SAN FRANCISCO — Billionaire investor Warren Buffett said he avoids acquiring companies from leveraged-buyout firms because they focus on “exit strategy.”
“We have an entrance strategy,” he said in prerecorded remarks broadcast at a San Francisco conference for the International Corporate Governance Network, a London-based nonprofit organization whose members include institutional investors. Buyout firms “don't know the business,” he said.
Mr. Buffett, 80, built Omaha-based Berkshire Hathaway Inc. into a $205 billion provider of insurance, energy, and consumer goods through four decades of stock picks and takeovers.
He looks for companies with durable competitive advantages and leaves their managers in charge. He said he prefers to retain former owners after acquisitions and let them run the business, because they have a passion for the company and “know it well.” “I look in their eyes and see if they love the money or love the business,” Mr. Buffett said. “Everyone likes money,” he said. “We count on people loving the business.”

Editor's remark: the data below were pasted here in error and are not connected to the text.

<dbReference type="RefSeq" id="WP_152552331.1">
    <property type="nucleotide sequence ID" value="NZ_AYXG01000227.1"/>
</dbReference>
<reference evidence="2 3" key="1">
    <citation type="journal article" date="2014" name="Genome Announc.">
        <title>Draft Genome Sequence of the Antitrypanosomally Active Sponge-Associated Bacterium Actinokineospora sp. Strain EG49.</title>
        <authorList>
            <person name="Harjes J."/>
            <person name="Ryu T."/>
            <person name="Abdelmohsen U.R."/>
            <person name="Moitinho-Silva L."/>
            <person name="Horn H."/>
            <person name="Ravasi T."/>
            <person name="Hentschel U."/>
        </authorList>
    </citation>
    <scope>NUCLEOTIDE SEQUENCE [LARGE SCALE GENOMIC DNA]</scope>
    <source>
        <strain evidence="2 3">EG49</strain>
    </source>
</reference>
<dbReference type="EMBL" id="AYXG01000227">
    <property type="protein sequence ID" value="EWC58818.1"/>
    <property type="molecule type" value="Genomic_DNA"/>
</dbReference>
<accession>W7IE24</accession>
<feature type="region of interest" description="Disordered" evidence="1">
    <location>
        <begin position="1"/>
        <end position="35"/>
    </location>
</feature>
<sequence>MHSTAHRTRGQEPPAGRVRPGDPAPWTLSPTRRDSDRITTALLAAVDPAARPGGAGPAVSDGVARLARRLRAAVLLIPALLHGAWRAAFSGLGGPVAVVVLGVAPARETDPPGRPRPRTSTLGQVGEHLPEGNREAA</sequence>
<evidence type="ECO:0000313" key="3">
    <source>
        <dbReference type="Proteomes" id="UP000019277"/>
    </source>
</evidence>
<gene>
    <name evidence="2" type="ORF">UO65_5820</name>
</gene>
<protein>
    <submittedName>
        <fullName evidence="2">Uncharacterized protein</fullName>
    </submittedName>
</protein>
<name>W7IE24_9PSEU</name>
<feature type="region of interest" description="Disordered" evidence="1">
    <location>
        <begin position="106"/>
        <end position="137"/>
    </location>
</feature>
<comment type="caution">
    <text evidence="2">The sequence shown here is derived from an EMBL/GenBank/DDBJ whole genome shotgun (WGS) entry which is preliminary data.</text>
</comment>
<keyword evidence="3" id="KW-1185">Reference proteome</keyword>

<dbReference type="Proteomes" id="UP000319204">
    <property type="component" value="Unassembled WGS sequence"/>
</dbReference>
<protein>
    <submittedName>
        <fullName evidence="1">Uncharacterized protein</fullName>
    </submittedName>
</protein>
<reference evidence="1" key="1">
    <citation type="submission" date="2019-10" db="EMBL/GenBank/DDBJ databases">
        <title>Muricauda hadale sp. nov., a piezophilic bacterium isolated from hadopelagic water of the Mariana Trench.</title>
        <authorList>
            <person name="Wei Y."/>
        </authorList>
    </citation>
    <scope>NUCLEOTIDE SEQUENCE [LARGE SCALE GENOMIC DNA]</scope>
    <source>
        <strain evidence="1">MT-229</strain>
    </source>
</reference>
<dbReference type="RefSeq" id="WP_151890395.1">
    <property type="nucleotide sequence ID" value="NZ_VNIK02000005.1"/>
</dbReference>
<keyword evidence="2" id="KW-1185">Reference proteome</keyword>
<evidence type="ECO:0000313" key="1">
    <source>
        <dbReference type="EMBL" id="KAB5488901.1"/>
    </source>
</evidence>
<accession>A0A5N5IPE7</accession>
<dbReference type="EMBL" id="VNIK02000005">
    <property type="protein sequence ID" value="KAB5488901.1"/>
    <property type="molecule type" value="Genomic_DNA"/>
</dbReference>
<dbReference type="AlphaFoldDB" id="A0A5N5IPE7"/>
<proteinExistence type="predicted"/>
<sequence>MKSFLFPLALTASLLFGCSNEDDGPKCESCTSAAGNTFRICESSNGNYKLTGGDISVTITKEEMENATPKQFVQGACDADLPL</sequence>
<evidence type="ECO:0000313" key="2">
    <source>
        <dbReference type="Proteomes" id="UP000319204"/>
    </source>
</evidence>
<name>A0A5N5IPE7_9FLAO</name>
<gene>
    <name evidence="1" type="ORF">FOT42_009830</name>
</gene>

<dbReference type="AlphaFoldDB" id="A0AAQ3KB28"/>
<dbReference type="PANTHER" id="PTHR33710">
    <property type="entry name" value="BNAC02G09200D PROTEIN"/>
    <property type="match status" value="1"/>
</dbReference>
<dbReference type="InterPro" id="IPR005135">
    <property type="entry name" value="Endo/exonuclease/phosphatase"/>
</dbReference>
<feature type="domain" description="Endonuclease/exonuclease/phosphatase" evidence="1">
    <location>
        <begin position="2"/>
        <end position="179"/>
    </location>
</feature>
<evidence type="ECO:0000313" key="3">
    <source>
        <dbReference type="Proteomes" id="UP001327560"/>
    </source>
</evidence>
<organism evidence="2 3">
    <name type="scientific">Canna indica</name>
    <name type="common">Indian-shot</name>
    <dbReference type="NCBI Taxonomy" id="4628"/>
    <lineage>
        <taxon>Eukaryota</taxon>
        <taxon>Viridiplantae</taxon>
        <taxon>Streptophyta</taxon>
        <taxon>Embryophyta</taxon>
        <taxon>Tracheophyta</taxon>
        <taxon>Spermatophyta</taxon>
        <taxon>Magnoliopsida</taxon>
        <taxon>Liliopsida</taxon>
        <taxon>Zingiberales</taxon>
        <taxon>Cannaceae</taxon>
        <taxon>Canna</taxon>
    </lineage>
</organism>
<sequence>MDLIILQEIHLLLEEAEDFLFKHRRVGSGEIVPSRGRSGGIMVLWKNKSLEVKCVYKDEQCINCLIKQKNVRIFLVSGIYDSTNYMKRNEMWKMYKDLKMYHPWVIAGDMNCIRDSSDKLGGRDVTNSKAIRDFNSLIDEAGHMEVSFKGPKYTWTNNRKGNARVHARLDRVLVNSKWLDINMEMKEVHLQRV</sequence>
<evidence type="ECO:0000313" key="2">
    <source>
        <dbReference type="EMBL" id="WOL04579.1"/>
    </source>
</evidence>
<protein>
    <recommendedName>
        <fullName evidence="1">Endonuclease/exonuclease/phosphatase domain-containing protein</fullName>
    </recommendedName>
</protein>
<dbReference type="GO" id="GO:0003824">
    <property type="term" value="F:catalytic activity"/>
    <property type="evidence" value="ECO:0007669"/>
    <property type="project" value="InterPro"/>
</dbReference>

Mr. Buffett oversees chief executive officers running more than 70 Berkshire units, including car insurer Geico Corp., power producer MidAmerican Energy Holdings Co., and underwear maker Fruit of the Loom.
Mr. Buffett's remarks broadcast Friday at the conference were recorded within the last four to six weeks, according to Tina Chande, head of events for the corporate governance network. He was interviewed by Nell Minow, co-founder of the Portland, Maine-based Corporate Library, which researches governance issues.
Mr. Buffett urged shareholders to challenge directors when companies perform poorly.
“The best way to affect the behavior of board members is to embarrass them,” Mr. Buffett said. “If boards aren't performing their function, then a few major shareholders holding them accountable will help.”